To enter this field, you’ll need a bachelor’s degree in emergency management, environmental science, public safety, public administration, business management or a related field. 

Everglades University’s Bachelor of Science in Disaster and Crisis Management provides all these areas of study in one program, making our graduates very appealing to employers and poised to advance into management positions. You’ll receive a solid foundation in emergency management, along with the essentials of business, communications, and leadership. 

It’s helpful to have a bachelor’s degree with a broad-based curriculum, in case your role is combined with other responsibilities like public safety or grant writing. You’ll be more marketable than other candidates who are too specialized. For government agencies that are always trying to be budget-conscious, wearing many hats is common.

Experience in this field is important to show you can handle a real-life disaster situation. So, it’s a good idea to pursue an internship or volunteer for a nonprofit that provides disaster relief. You might also consider joining local fire and rescue organizations.

To set yourself apart from other candidates upon graduation, you might also want to obtain certifications such as the Associate Emergency Manager (AEM®) or Certified Emergency Manager (CEM®) offered by the International Association of Emergency Managers. The Emergency Management Institute of FEMA also offers many courses that can enhance your degree.

emergency management specialist

In addition to earning a bachelor’s degree in Crisis and Disaster Management, volunteering for nonprofits like the American Red Cross or your local fire department will give you valuable real-world experience that employers want.

What skills do you need to be an Emergency Management Specialist?

As an emergency management specialist, you could be quietly working on procedures one day and assessing disaster damage the next. You could work 40 hours a week or 80, depending on whether there’s an emergency. Being prepared for anything is a necessary part of the job. So, would you make a great emergency management specialist? Let’s look at the top three skills you’ll need.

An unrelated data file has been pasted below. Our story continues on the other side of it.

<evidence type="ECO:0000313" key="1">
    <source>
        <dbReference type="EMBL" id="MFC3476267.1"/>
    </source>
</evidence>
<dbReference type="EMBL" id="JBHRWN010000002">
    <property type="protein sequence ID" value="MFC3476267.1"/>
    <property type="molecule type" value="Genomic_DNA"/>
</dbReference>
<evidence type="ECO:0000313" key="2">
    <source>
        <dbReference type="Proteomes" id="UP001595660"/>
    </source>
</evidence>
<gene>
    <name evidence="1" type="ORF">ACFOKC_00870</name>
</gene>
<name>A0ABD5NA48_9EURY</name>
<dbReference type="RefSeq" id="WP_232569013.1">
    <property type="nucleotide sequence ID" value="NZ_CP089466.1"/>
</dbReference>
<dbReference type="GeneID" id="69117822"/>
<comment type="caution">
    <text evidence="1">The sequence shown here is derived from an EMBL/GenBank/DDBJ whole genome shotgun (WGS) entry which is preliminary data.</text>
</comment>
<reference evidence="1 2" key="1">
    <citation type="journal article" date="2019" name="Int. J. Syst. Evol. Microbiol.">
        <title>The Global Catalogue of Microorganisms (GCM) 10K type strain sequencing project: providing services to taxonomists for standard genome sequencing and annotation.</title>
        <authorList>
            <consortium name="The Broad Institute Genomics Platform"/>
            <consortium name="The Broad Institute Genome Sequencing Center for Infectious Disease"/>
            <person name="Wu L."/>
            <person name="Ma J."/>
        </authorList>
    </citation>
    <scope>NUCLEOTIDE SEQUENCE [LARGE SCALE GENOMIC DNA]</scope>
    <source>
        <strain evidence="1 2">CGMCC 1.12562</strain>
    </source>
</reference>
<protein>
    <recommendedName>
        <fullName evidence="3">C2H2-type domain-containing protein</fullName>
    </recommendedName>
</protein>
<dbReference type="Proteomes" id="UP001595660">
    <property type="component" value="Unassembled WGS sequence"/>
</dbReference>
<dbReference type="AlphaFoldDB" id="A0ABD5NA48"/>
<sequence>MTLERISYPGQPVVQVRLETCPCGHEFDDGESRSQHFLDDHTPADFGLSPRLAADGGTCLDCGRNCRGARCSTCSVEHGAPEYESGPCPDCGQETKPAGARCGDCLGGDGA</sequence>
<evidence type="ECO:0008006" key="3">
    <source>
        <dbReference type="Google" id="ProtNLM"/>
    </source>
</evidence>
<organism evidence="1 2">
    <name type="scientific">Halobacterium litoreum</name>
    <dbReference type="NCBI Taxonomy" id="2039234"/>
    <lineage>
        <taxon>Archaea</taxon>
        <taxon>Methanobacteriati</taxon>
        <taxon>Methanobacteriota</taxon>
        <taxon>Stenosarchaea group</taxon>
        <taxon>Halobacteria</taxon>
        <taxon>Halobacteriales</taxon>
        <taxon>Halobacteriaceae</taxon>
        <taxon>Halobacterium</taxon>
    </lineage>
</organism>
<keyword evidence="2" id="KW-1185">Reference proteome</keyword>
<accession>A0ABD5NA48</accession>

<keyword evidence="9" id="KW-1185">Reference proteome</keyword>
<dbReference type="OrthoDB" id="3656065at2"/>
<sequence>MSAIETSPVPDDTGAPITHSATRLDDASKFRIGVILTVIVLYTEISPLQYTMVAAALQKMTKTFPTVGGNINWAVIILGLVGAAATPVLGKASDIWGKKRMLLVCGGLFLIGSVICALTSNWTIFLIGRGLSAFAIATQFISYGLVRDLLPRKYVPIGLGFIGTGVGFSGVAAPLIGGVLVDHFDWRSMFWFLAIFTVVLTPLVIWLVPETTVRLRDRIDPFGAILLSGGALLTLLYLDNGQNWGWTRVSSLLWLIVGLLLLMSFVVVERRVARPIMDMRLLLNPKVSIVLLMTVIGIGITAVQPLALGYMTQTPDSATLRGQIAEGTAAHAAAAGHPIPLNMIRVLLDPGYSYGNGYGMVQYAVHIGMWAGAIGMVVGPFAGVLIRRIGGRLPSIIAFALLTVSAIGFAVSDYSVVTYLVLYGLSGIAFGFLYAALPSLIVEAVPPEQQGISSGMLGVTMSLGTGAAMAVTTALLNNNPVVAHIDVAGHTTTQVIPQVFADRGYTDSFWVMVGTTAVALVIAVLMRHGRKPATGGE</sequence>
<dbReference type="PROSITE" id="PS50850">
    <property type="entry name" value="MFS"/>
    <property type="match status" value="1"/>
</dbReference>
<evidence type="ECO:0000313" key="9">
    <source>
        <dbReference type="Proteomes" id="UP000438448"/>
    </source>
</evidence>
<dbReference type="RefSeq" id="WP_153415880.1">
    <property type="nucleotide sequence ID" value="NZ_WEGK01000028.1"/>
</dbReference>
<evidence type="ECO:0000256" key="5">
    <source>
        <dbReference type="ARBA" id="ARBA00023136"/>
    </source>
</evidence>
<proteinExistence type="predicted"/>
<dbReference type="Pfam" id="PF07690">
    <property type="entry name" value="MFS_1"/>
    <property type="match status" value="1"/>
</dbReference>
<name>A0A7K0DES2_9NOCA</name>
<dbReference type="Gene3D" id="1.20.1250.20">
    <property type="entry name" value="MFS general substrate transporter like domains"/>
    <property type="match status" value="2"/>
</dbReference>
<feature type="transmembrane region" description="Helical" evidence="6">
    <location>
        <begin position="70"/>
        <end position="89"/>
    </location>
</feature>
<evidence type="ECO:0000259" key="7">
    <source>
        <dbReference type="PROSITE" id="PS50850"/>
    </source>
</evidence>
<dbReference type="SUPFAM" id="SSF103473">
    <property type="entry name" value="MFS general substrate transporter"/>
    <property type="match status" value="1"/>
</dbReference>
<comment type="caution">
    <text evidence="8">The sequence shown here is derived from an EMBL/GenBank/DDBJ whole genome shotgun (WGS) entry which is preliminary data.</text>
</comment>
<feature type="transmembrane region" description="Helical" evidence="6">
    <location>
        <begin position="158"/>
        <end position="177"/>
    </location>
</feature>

• Communication skills – One of your primary responsibilities is to have written procedures for every disaster scenario and to teach disaster preparedness to the public. Your writing and speaking skills must be top-notch to succeed. Our bachelor’s degree in Disaster and Crisis Management gives you a strong foundation through English Composition, Communications, and Speech as well as more specific classes like Writing for Managers.
  • Decisionmaking skills – You’ll need to make timely, smart decisions, often in stressful situations. Our program includes classes on Critical Thinking in Business and Hazard Analysis & Risk Management to strengthen these important skills.
  • Interpersonal skills – You’ll be working with other government agencies, law enforcement and fire officials, and the general public during a crisis. Our upper-level courses like Relationship Management, Effective Team Management, and Crisis and Disaster Psychology help graduates communicate with clarity and compassion, making them better equipped to manage people in a disaster.

What’s the job outlook for emergency management careers?

With the increase in natural disasters due to climate change, emergency management specialists will continue to be in demand. Economists project about eight percent growth between 2016 – 2026. Plus, with baby boomers retiring, more emergency management specialist jobs will open up.

The salary is well worth the hard work. According to the US Bureau of Labor Statistics, emergency management specialists earn a median salary of $74,420, with the highest ten percent earning more than $141,130. 

If you want to help your fellow citizens in times of crisis, a career in emergency management is a fulfilling path with plenty of opportunities. Ready to be on the front lines? Contact us to learn more about the bachelor’s degree in Crisis and Disaster Management at Everglades University.